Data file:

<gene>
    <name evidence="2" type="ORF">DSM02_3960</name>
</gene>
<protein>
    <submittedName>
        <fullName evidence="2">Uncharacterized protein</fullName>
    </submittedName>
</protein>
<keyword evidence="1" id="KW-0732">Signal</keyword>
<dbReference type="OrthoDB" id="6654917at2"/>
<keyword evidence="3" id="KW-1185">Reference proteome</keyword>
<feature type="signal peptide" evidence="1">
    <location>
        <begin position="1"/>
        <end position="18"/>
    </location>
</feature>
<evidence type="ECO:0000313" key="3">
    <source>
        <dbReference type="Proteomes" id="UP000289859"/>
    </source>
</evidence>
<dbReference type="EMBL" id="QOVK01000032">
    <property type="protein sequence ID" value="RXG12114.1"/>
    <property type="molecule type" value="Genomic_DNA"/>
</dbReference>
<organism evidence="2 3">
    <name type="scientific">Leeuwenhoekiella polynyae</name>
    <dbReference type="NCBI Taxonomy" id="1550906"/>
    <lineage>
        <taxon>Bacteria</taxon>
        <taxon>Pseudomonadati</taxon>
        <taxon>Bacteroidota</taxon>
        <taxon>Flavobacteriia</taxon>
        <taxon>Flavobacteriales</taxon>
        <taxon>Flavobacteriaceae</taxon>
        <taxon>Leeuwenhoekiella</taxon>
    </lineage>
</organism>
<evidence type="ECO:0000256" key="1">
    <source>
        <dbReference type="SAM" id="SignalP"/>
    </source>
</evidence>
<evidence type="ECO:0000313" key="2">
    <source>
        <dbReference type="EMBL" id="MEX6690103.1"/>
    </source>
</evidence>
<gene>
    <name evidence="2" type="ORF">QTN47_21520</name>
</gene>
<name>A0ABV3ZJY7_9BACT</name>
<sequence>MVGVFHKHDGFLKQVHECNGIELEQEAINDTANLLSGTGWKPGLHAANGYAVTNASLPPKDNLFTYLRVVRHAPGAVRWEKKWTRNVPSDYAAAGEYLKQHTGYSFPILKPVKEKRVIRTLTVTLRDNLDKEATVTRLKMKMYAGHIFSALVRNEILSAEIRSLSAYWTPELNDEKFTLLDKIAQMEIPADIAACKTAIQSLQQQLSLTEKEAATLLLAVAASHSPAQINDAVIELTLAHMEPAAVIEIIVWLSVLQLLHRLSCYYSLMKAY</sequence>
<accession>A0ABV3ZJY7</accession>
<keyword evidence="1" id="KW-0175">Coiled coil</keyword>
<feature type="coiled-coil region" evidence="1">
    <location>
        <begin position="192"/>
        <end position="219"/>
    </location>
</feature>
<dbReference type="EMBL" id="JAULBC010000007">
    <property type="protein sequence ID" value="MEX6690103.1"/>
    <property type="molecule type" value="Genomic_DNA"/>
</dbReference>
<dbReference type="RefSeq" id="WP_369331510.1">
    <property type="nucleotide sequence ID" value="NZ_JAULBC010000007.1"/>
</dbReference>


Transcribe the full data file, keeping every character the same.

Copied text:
<gene>
    <name evidence="2" type="ORF">DSM02_3960</name>
</gene>
<protein>
    <submittedName>
        <fullName evidence="2">Uncharacterized protein</fullName>
    </submittedName>
</protein>
<keyword evidence="1" id="KW-0732">Signal</keyword>
<dbReference type="OrthoDB" id="6654917at2"/>
<keyword evidence="3" id="KW-1185">Reference proteome</keyword>
<feature type="signal peptide" evidence="1">
    <location>
        <begin position="1"/>
        <end position="18"/>
    </location>
</feature>
<evidence type="ECO:0000313" key="3">
    <source>
        <dbReference type="Proteomes" id="UP000289859"/>
    </source>
</evidence>
<dbReference type="EMBL" id="QOVK01000032">
    <property type="protein sequence ID" value="RXG12114.1"/>
    <property type="molecule type" value="Genomic_DNA"/>
</dbReference>
<organism evidence="2 3">
    <name type="scientific">Leeuwenhoekiella polynyae</name>
    <dbReference type="NCBI Taxonomy" id="1550906"/>
    <lineage>
        <taxon>Bacteria</taxon>
        <taxon>Pseudomonadati</taxon>
        <taxon>Bacteroidota</taxon>
        <taxon>Flavobacteriia</taxon>
        <taxon>Flavobacteriales</taxon>
        <taxon>Flavobacteriaceae</taxon>
        <taxon>Leeuwenhoekiella</taxon>
    </lineage>
</organism>
<evidence type="ECO:0000256" key="1">
    <source>
        <dbReference type="SAM" id="SignalP"/>
    </source>
</evidence>
<evidence type="ECO:0000313" key="2">
    <source>
        <dbReference type="EMBL" id="MEX6690103.1"/>
    </source>
</evidence>
<gene>
    <name evidence="2" type="ORF">QTN47_21520</name>
</gene>
<name>A0ABV3ZJY7_9BACT</name>
<sequence>MVGVFHKHDGFLKQVHECNGIELEQEAINDTANLLSGTGWKPGLHAANGYAVTNASLPPKDNLFTYLRVVRHAPGAVRWEKKWTRNVPSDYAAAGEYLKQHTGYSFPILKPVKEKRVIRTLTVTLRDNLDKEATVTRLKMKMYAGHIFSALVRNEILSAEIRSLSAYWTPELNDEKFTLLDKIAQMEIPADIAACKTAIQSLQQQLSLTEKEAATLLLAVAASHSPAQINDAVIELTLAHMEPAAVIEIIVWLSVLQLLHRLSCYYSLMKAY</sequence>
<accession>A0ABV3ZJY7</accession>
<keyword evidence="1" id="KW-0175">Coiled coil</keyword>
<feature type="coiled-coil region" evidence="1">
    <location>
        <begin position="192"/>
        <end position="219"/>
    </location>
</feature>
<dbReference type="EMBL" id="JAULBC010000007">
    <property type="protein sequence ID" value="MEX6690103.1"/>
    <property type="molecule type" value="Genomic_DNA"/>
</dbReference>
<dbReference type="RefSeq" id="WP_369331510.1">
    <property type="nucleotide sequence ID" value="NZ_JAULBC010000007.1"/>
</dbReference>